'In the Realm of the Buddha' offers a rare glimpse into Tibet's sacred art and reveals a history largely lost.
Courtesy of John Bigelow Taylor
As a collector of Tibetan Buddhist art, Alice Kandell was off the radar screen of the art world, keeping her exquisite objects in what had been the dining room of her Manhattan home. Her collection, unique in quality and size, "has been a secret," according to Dr. Kandell, a retired child psychologist, "never seen except by friends."
It's a secret no more. A sumptuously illustrated book, "A Shrine for Tibet: The Alice S. Kandell Collection," with essays by renowned Tibetan scholar Robert Thurman and art expert Marylin Rhie, has been published by Tibet House US. The artworks – gilded statues and scroll paintings, as well as banners, painted furniture, and ritual objects – are also the centerpiece of an exhibition, "In the Realm of the Buddha," at the Arthur M. Sackler Gallery in Washington, D.C., through July 18.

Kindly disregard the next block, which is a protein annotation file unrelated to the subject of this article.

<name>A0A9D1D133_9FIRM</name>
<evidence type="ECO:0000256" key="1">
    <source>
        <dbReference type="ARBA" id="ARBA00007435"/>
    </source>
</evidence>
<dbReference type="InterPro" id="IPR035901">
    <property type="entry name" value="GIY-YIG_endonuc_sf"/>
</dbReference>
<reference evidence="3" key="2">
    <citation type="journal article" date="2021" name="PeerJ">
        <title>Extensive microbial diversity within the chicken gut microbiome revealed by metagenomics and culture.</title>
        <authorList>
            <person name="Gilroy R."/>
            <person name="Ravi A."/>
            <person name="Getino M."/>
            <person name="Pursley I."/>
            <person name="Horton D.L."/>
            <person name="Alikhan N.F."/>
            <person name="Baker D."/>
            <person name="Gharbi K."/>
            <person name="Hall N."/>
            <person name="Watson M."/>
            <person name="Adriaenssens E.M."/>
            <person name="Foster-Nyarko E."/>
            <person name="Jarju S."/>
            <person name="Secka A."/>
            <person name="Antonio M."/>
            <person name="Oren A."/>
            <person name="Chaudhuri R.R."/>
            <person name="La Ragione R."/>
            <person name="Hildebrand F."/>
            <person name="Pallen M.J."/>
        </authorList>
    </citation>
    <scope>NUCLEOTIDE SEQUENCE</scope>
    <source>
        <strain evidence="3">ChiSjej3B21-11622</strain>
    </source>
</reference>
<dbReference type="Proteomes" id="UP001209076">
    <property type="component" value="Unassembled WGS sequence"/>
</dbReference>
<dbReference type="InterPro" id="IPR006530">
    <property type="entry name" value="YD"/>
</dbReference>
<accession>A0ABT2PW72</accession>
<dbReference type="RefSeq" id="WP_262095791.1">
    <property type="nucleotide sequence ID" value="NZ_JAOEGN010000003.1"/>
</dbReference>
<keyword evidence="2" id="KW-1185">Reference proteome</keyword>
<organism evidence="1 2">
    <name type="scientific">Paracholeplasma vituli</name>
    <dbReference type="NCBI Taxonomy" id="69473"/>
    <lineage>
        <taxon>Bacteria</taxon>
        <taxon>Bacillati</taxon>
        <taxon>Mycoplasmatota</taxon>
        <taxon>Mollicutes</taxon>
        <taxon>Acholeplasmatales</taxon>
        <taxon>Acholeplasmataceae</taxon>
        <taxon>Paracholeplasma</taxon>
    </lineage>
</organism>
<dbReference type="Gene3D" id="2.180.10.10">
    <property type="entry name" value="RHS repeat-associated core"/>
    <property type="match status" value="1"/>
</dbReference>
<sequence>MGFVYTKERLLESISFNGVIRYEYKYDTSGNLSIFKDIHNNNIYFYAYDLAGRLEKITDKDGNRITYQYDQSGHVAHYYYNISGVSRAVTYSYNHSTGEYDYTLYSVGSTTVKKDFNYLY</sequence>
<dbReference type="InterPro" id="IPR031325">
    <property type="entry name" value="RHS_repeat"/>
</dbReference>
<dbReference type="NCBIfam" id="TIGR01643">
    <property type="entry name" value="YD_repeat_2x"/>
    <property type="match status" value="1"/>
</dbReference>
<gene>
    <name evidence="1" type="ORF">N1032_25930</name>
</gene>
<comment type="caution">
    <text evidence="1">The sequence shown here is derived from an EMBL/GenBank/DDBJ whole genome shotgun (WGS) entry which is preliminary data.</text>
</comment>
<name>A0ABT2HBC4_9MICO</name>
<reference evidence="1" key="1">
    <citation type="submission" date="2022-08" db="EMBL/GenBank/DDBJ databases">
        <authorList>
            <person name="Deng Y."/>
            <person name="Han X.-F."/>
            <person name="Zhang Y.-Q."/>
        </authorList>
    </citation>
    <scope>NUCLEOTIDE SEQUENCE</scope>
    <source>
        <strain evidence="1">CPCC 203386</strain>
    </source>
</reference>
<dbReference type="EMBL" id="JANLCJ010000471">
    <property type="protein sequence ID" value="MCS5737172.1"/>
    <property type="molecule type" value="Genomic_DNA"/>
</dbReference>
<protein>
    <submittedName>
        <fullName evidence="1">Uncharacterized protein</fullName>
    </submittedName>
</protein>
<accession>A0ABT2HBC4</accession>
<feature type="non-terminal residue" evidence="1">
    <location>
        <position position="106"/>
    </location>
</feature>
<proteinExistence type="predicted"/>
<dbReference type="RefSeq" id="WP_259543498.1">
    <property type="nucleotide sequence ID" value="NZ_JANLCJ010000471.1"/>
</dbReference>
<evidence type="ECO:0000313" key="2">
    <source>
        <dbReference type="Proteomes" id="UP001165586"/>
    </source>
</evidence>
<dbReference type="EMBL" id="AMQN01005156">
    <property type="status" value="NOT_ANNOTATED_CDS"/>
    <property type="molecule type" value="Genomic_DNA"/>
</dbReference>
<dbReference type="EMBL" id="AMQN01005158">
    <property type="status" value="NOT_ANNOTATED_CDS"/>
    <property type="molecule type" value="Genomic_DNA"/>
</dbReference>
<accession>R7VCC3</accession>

"None of the objects have been shown publicly," according to Debra Diamond, the Sackler's curator of South and Southeast Asian Art. Not only are the works unfamiliar, but the manner in which they're displayed is a departure. Organized as a sacred shrine rather than set on pedestals or hung on walls with labels, the assembled pieces, Ms. Diamond says, "offer a powerful aesthetic revelation."
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